Yesterday, Restless Pilgrim suggested (correctly) that my answer left "intimate fellowships" as deciding the correct interpretation of Scripture. I wanted to elevate my response from a comment to a post.
Note that the purpose of the Scriptures is to equip us for every good work (2 Tim. 3:16-17), not to resolve disputes over doubtful doctrines (1 Tim. 1:4ff). The Holy Spirit will not feed our "sick obsessions" (1 Tim. 6:3ff).
Intimate Fellowships and a "Living Authority" to Resolve Scriptural Disputes
If that intimate fellowship is the church, then the Scriptures tell us that "The Anointing will teach you all things, and it is true, and not a lie" (1 Jn. 2:27).
Other authorities have failed us. They have not produced the fruit Jesus spoke of. The promise of the Scriptures, however, is that disciples together, joined in Jesus’ name, will be led into what is true. They will speak the truth in love to one another, and they will be delivered from deceivers and from being tossed around on the waves of doctrine (Eph. 4:11-16).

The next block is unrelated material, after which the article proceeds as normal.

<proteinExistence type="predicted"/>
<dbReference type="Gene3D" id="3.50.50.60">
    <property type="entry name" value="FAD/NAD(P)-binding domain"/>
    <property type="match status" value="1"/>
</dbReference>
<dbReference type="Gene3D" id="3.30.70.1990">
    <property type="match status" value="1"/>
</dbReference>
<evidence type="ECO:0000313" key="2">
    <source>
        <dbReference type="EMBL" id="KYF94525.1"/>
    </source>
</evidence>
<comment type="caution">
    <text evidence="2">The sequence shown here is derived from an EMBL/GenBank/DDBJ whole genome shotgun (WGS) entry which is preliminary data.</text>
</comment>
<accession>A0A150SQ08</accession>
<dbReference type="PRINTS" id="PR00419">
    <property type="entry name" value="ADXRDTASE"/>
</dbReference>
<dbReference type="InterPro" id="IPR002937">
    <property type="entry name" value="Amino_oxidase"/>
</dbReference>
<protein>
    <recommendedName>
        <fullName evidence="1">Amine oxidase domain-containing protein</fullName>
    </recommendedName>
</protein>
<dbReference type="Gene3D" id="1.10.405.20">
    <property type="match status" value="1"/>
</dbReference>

Eph. 4:11-16 and 1 Jn. 2:27 settle the question of what church it is that is the pillar and authority of the truth (the "magisterium"). It’s the local church, as long as they are following Christ rather than just standing on tradition.
Rev. 2-3 is another great section showing us this. Jesus took responsibility for each of these local churches, speaking to them individually through John the elder.
So, yes, I’m saying that intimate fellowships—of disciples following Christ, committed to being the church—will be led into proper interpretations of Scripture by following Christ. The Holy Spirit resolves questions about what to do, which is the purpose of Scripture (2 Tim. 3:16-17); he will rarely resolve doctrinal disputes unless they have practical application or have some sort of important application to unity.